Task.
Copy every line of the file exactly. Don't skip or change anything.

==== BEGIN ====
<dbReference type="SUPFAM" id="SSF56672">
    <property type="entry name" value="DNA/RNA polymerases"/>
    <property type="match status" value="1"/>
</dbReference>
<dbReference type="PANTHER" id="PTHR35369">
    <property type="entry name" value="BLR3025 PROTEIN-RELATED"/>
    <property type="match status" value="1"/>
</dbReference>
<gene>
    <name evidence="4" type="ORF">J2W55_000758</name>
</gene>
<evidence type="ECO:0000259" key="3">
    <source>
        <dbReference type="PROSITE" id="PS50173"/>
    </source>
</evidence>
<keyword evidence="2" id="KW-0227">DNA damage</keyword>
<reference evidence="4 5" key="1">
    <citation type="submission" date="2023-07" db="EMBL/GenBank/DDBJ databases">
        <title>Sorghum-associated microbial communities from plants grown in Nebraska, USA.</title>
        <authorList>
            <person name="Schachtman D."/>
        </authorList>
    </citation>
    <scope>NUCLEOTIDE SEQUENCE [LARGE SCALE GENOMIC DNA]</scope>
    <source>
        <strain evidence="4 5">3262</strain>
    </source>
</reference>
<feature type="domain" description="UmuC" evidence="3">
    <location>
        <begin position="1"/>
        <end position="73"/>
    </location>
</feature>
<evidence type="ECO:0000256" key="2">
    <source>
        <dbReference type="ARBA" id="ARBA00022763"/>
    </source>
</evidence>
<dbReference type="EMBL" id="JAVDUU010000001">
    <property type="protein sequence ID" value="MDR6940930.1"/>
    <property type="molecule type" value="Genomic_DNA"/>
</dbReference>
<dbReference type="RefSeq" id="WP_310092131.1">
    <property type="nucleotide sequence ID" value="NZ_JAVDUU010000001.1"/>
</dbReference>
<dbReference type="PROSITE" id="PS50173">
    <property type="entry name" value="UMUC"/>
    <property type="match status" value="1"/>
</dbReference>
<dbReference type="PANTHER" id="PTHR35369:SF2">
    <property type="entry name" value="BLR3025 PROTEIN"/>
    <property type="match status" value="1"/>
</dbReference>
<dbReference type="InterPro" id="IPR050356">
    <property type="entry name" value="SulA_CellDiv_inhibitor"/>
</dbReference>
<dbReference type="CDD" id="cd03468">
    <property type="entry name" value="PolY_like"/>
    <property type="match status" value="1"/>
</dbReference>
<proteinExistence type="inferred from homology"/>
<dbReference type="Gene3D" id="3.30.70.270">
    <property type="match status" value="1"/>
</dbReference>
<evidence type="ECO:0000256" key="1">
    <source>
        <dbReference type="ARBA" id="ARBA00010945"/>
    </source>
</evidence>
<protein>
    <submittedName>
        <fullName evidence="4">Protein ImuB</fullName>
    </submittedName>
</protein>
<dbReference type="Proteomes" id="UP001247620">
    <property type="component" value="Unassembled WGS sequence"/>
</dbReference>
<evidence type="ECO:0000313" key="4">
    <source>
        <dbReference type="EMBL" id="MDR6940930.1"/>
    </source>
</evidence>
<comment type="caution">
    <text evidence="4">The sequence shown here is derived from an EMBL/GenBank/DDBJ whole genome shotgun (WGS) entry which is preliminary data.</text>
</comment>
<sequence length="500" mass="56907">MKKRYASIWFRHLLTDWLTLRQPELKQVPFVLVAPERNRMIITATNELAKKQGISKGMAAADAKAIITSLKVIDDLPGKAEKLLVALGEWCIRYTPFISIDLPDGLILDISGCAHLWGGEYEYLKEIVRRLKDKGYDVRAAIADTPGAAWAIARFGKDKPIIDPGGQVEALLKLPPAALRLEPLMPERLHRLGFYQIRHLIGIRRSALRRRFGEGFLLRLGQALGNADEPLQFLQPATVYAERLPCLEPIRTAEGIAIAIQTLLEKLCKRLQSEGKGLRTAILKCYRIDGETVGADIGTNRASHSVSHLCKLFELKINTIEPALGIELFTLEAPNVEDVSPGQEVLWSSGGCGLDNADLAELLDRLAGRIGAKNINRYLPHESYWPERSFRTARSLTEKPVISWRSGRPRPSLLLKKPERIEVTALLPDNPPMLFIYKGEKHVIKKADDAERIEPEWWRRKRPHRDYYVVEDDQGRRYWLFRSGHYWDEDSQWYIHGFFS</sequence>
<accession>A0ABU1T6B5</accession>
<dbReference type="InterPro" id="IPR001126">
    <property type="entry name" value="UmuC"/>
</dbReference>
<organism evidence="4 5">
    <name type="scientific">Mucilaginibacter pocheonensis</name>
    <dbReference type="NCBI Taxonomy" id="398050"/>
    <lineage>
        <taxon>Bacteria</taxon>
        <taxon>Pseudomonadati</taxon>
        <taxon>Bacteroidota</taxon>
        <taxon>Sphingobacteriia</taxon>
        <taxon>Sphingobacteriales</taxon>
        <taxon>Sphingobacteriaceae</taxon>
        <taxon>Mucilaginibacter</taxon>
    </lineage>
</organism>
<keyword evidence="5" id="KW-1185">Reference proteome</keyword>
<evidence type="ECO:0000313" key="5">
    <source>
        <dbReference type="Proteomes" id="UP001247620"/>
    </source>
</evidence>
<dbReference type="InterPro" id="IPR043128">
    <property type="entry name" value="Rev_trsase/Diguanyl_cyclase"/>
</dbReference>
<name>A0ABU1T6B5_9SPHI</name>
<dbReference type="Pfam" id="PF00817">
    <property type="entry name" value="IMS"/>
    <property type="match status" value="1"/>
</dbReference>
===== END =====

<dbReference type="SUPFAM" id="SSF56672">
    <property type="entry name" value="DNA/RNA polymerases"/>
    <property type="match status" value="1"/>
</dbReference>
<dbReference type="PANTHER" id="PTHR35369">
    <property type="entry name" value="BLR3025 PROTEIN-RELATED"/>
    <property type="match status" value="1"/>
</dbReference>
<gene>
    <name evidence="4" type="ORF">J2W55_000758</name>
</gene>
<evidence type="ECO:0000259" key="3">
    <source>
        <dbReference type="PROSITE" id="PS50173"/>
    </source>
</evidence>
<keyword evidence="2" id="KW-0227">DNA damage</keyword>
<reference evidence="4 5" key="1">
    <citation type="submission" date="2023-07" db="EMBL/GenBank/DDBJ databases">
        <title>Sorghum-associated microbial communities from plants grown in Nebraska, USA.</title>
        <authorList>
            <person name="Schachtman D."/>
        </authorList>
    </citation>
    <scope>NUCLEOTIDE SEQUENCE [LARGE SCALE GENOMIC DNA]</scope>
    <source>
        <strain evidence="4 5">3262</strain>
    </source>
</reference>
<feature type="domain" description="UmuC" evidence="3">
    <location>
        <begin position="1"/>
        <end position="73"/>
    </location>
</feature>
<evidence type="ECO:0000256" key="2">
    <source>
        <dbReference type="ARBA" id="ARBA00022763"/>
    </source>
</evidence>
<dbReference type="EMBL" id="JAVDUU010000001">
    <property type="protein sequence ID" value="MDR6940930.1"/>
    <property type="molecule type" value="Genomic_DNA"/>
</dbReference>
<dbReference type="RefSeq" id="WP_310092131.1">
    <property type="nucleotide sequence ID" value="NZ_JAVDUU010000001.1"/>
</dbReference>
<dbReference type="PROSITE" id="PS50173">
    <property type="entry name" value="UMUC"/>
    <property type="match status" value="1"/>
</dbReference>
<dbReference type="PANTHER" id="PTHR35369:SF2">
    <property type="entry name" value="BLR3025 PROTEIN"/>
    <property type="match status" value="1"/>
</dbReference>
<dbReference type="InterPro" id="IPR050356">
    <property type="entry name" value="SulA_CellDiv_inhibitor"/>
</dbReference>
<dbReference type="CDD" id="cd03468">
    <property type="entry name" value="PolY_like"/>
    <property type="match status" value="1"/>
</dbReference>
<proteinExistence type="inferred from homology"/>
<dbReference type="Gene3D" id="3.30.70.270">
    <property type="match status" value="1"/>
</dbReference>
<evidence type="ECO:0000256" key="1">
    <source>
        <dbReference type="ARBA" id="ARBA00010945"/>
    </source>
</evidence>
<protein>
    <submittedName>
        <fullName evidence="4">Protein ImuB</fullName>
    </submittedName>
</protein>
<dbReference type="Proteomes" id="UP001247620">
    <property type="component" value="Unassembled WGS sequence"/>
</dbReference>
<evidence type="ECO:0000313" key="4">
    <source>
        <dbReference type="EMBL" id="MDR6940930.1"/>
    </source>
</evidence>
<comment type="caution">
    <text evidence="4">The sequence shown here is derived from an EMBL/GenBank/DDBJ whole genome shotgun (WGS) entry which is preliminary data.</text>
</comment>
<sequence length="500" mass="56907">MKKRYASIWFRHLLTDWLTLRQPELKQVPFVLVAPERNRMIITATNELAKKQGISKGMAAADAKAIITSLKVIDDLPGKAEKLLVALGEWCIRYTPFISIDLPDGLILDISGCAHLWGGEYEYLKEIVRRLKDKGYDVRAAIADTPGAAWAIARFGKDKPIIDPGGQVEALLKLPPAALRLEPLMPERLHRLGFYQIRHLIGIRRSALRRRFGEGFLLRLGQALGNADEPLQFLQPATVYAERLPCLEPIRTAEGIAIAIQTLLEKLCKRLQSEGKGLRTAILKCYRIDGETVGADIGTNRASHSVSHLCKLFELKINTIEPALGIELFTLEAPNVEDVSPGQEVLWSSGGCGLDNADLAELLDRLAGRIGAKNINRYLPHESYWPERSFRTARSLTEKPVISWRSGRPRPSLLLKKPERIEVTALLPDNPPMLFIYKGEKHVIKKADDAERIEPEWWRRKRPHRDYYVVEDDQGRRYWLFRSGHYWDEDSQWYIHGFFS</sequence>
<accession>A0ABU1T6B5</accession>
<dbReference type="InterPro" id="IPR001126">
    <property type="entry name" value="UmuC"/>
</dbReference>
<organism evidence="4 5">
    <name type="scientific">Mucilaginibacter pocheonensis</name>
    <dbReference type="NCBI Taxonomy" id="398050"/>
    <lineage>
        <taxon>Bacteria</taxon>
        <taxon>Pseudomonadati</taxon>
        <taxon>Bacteroidota</taxon>
        <taxon>Sphingobacteriia</taxon>
        <taxon>Sphingobacteriales</taxon>
        <taxon>Sphingobacteriaceae</taxon>
        <taxon>Mucilaginibacter</taxon>
    </lineage>
</organism>
<keyword evidence="5" id="KW-1185">Reference proteome</keyword>
<evidence type="ECO:0000313" key="5">
    <source>
        <dbReference type="Proteomes" id="UP001247620"/>
    </source>
</evidence>
<dbReference type="InterPro" id="IPR043128">
    <property type="entry name" value="Rev_trsase/Diguanyl_cyclase"/>
</dbReference>
<name>A0ABU1T6B5_9SPHI</name>
<dbReference type="Pfam" id="PF00817">
    <property type="entry name" value="IMS"/>
    <property type="match status" value="1"/>
</dbReference>